Q. What do the European players take away from the EurAsia Cup?

Every time we play for Europe, we play for something more than ourselves. I’ve met individual people in my career and they all tend to want to become football players or some sort of team sport. Then I meant these football players and they all want to play golf. There’s a dream of what’s on the other side. What we take away from it is the chance to play for ourselves, our country and our continent. That’s something that doesn’t happen very often. Europe is a fragmented place in a lot of ways but in the EurAsia Cup and Ryder Cup, we get to play for Europe. You don’t see that in many sports. As much as it is great fun, it is also a burden which the players carry. It tends to bring out the best in us and show that we Europeans can be close in what we do. I’ve seen that so many times in the Ryder Cups. We get asked a lot why we are so successful in the Ryder Cup even though we come from so many countries whereas the Americans they have a flag to play for. But I think that when it really comes down to it we are great at what we do. It creates an atmosphere in the team room where I’ve never seen before anywhere else. Players come in trying to make the team room the greatest place you can be in.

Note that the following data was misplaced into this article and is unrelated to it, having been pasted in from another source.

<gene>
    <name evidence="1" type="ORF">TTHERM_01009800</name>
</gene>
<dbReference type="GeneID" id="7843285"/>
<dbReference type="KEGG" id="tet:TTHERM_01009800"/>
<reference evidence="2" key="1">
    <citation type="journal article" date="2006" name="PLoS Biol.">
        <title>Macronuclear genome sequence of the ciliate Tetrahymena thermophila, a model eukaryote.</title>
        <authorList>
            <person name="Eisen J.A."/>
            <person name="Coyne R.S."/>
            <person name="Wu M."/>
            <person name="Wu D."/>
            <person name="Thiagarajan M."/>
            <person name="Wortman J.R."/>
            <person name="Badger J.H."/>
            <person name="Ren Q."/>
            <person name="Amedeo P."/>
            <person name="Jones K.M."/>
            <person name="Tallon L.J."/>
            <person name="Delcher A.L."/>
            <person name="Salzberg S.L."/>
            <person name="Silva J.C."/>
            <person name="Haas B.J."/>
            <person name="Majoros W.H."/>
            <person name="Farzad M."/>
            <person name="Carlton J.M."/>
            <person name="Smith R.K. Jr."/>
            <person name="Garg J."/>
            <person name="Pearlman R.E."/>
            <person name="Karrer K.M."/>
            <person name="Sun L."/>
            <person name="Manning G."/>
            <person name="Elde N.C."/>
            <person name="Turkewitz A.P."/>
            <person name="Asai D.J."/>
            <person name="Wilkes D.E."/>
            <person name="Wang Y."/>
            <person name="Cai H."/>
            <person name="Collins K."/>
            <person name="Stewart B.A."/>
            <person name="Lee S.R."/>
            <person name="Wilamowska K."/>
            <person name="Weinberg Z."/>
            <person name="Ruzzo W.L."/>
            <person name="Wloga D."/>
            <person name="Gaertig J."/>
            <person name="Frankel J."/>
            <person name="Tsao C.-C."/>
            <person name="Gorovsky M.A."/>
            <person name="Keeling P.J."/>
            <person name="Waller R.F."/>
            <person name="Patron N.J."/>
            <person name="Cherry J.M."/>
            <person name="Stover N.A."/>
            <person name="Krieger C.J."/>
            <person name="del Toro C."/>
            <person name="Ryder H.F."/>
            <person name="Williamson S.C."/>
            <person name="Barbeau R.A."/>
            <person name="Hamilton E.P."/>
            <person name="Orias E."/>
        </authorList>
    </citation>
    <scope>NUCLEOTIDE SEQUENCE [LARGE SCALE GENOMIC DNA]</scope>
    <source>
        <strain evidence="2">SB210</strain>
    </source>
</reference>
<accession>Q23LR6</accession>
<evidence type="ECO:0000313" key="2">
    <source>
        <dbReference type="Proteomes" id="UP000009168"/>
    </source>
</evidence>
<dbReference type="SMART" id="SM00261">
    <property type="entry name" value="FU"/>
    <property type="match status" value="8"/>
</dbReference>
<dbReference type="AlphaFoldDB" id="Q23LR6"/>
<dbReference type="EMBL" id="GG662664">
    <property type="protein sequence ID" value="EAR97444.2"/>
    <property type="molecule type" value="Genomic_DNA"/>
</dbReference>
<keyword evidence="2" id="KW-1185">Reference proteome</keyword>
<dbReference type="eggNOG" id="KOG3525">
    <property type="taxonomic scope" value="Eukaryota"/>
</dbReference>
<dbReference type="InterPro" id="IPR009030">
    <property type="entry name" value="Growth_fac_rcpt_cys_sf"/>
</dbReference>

Q. Will you use the EurAsia Cup to show your intentions in the Ryder Cup just like what the Americans did in the Presidents Cup?